July 31, 2014

Moving from iOS to Android for Christmas? Here's What You Need to Know

So let’s say, hypothetically, you had that random family member who had been using an iPhone for a little while, and their jealousy of your phone caused them to desire to switch. If that story doesn’t work, insert your own. Chances are at least a few of you had friends or family who migrated either to or from Android this year. If that’s the case, Congrats from AndroidGuys! There are a great many things you can do with these amazing devices.

The first thing you should probably do, though, is move your contacts from your previous system to your new one. For most systems, this can be pretty easy. As I discovered this year, however, it is not easy for an iPhone user to migrate contacts away from Apple. If you use iTunes, and have your computer with you, you can sync your contacts with Google, which will then sync with your Android Phone. If you didn’t bring YOUR computer with YOUR iTunes account, however, you are stuck. Even in Exchange, your contacts don’t get shared, so you can’t move them. Call it a side affect of the infamous Walled Apple Garden, but it’s true. If you store your data with Apple, it’s not easy to get it back. So here you go, your first lesson in freedom. Here’s how you move your contact from iPhone to Android with the least amount of pain possible!

The first thing you will need is a Mobile Me account. If you have never used one, you get it free for 60 days. If you have already used your trial, I am sorry but you will need to pay to get Mobile Me. The second thing you will need is a web browser. Any web browser. Head to Me.com and activate your trial (Warning: requires a Credit Card). Once the account is active, give it a moment to sync all of your data from your iPhone (depends on your internet access). Now that you have your contacts available via a browser, you can choose to export it several ways. The two most common will be .csv and vCard. For the purpose of this article, I chose vCard, since it handles contact information in an easier to view format. It may take a few moments, but then you will have your vCards (again, depends on your internet access). Tag the vCards and head to Gmail.com, where you will be able to upload. Once this is complete, your phone will sync to Gmail, and your contacts will be successfully migrated.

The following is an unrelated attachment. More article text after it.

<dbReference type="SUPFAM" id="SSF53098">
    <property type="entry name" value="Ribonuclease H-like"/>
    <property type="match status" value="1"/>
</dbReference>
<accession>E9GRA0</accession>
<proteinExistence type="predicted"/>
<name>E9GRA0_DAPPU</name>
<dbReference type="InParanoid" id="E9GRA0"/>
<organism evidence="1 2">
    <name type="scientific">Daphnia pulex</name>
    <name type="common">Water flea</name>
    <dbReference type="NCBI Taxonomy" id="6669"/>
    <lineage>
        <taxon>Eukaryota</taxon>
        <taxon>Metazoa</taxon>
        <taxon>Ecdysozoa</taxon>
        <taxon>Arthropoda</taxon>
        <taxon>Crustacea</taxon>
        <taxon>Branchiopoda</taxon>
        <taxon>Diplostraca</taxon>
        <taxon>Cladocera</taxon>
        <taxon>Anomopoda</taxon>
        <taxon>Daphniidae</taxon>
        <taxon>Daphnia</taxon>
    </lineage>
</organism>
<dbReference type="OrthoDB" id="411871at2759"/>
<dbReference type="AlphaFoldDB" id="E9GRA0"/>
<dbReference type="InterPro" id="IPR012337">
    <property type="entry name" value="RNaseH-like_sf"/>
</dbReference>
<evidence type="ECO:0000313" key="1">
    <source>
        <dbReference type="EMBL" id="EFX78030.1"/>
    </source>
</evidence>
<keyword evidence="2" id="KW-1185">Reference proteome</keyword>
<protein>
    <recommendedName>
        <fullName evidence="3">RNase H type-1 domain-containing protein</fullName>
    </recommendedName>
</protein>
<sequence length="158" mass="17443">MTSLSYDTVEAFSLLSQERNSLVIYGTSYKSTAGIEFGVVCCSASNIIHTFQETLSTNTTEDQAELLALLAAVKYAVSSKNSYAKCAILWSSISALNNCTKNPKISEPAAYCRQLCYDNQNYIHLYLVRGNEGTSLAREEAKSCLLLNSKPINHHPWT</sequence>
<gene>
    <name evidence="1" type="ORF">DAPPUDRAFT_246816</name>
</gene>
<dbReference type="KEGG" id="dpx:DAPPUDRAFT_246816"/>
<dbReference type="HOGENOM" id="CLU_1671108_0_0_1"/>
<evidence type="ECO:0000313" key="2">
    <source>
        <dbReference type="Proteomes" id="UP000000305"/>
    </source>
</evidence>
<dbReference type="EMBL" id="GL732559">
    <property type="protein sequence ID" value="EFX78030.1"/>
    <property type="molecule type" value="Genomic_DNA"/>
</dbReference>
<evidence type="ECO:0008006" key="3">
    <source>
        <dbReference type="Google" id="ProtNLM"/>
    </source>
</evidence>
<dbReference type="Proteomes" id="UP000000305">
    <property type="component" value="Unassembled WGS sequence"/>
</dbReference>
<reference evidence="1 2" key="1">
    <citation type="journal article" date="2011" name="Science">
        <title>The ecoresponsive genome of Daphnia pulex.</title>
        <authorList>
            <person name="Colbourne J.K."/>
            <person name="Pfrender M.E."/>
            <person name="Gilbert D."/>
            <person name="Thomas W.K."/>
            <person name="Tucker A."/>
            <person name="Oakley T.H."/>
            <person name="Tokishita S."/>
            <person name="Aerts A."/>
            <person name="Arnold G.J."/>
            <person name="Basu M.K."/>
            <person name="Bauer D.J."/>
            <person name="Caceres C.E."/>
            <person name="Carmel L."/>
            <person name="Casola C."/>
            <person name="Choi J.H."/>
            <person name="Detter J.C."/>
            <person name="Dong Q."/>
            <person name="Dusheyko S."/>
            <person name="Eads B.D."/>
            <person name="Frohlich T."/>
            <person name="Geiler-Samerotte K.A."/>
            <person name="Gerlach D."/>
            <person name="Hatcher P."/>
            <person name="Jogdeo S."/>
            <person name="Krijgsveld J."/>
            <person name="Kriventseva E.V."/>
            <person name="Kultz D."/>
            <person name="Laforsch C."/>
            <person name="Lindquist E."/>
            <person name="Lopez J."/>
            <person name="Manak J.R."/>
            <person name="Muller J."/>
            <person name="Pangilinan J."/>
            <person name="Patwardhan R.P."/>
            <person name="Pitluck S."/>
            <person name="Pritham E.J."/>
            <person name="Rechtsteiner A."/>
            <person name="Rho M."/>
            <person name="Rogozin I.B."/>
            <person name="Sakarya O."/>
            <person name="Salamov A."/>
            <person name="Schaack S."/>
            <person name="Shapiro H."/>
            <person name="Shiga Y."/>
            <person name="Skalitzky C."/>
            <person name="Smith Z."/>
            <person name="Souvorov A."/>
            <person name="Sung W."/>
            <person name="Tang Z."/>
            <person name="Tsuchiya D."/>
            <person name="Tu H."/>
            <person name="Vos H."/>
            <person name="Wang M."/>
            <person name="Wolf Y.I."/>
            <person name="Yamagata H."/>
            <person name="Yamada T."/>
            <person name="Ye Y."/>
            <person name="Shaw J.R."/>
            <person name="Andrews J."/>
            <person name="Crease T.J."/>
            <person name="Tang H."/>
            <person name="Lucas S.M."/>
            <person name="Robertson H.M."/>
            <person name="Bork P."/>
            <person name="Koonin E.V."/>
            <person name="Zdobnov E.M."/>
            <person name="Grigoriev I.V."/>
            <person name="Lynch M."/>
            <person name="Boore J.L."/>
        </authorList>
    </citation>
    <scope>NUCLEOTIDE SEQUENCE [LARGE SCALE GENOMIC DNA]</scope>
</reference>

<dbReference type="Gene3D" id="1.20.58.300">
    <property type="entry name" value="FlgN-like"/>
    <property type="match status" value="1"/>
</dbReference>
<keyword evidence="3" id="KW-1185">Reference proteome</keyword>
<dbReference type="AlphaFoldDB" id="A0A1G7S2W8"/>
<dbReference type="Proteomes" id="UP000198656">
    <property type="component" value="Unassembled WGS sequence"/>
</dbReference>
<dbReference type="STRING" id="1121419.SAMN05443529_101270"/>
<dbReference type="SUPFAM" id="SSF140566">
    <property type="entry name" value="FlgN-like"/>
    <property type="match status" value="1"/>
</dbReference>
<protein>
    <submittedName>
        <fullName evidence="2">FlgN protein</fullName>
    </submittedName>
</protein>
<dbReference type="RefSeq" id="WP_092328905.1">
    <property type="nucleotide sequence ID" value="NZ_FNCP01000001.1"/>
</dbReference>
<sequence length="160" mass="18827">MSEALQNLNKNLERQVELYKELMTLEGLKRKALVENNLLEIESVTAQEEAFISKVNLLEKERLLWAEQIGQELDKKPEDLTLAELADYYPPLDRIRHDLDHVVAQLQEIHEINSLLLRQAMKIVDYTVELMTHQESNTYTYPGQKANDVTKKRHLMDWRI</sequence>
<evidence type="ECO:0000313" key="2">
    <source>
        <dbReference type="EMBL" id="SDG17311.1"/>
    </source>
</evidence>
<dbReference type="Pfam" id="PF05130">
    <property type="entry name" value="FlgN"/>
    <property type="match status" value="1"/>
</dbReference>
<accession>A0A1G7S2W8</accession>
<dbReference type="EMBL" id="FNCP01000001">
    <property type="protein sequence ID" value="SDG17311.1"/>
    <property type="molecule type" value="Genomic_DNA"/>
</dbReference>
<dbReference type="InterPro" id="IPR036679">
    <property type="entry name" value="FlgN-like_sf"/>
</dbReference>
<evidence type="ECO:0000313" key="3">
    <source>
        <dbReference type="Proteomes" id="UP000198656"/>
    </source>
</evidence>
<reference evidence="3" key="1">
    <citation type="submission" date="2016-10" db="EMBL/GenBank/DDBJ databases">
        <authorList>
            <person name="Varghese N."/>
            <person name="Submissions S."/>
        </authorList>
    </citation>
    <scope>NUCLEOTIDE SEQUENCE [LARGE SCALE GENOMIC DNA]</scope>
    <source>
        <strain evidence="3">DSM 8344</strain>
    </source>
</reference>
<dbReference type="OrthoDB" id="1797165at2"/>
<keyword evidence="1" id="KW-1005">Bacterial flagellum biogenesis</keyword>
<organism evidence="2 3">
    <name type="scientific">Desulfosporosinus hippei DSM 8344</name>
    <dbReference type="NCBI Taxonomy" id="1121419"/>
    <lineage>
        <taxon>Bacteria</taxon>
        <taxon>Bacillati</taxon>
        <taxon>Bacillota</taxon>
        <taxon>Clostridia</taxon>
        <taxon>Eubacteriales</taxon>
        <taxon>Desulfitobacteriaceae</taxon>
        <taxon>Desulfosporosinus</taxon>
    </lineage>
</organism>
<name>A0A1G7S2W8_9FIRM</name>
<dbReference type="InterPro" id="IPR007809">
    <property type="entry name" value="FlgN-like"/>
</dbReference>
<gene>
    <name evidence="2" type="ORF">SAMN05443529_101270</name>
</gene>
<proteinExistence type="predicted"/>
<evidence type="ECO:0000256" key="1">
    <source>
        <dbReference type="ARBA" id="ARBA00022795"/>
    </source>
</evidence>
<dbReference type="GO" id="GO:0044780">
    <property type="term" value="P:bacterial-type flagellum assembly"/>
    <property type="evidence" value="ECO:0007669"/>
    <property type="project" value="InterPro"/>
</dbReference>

To recap, that’s make  a Mobile Me account> Sync with iPhone>Export from Mobile Me as vCard> Import to Gmail> wait for auto Sync with Android.

While writing this, I was asked how you would export from Android. After all, it stands to reason that it’s possible that Android will not be the last stop in your mobile life. This is extremely simple. From any web browser, go to Gmail, head to Contacts, and export in whatever file format you wish. It couldn’t be easier, and you can do it from anywhere. This is one of the many examples of what is meant when Android is called “Open”. Typically, it has very little to do with Open Source, and much more to do with the combination of choice and integration. Data on your Android phone is shared across applications, instead of restricted and isolated within devices. You are free to choose exactly what that means to you, and with that I once again welcome you to Android, and hope your experience is a positive one!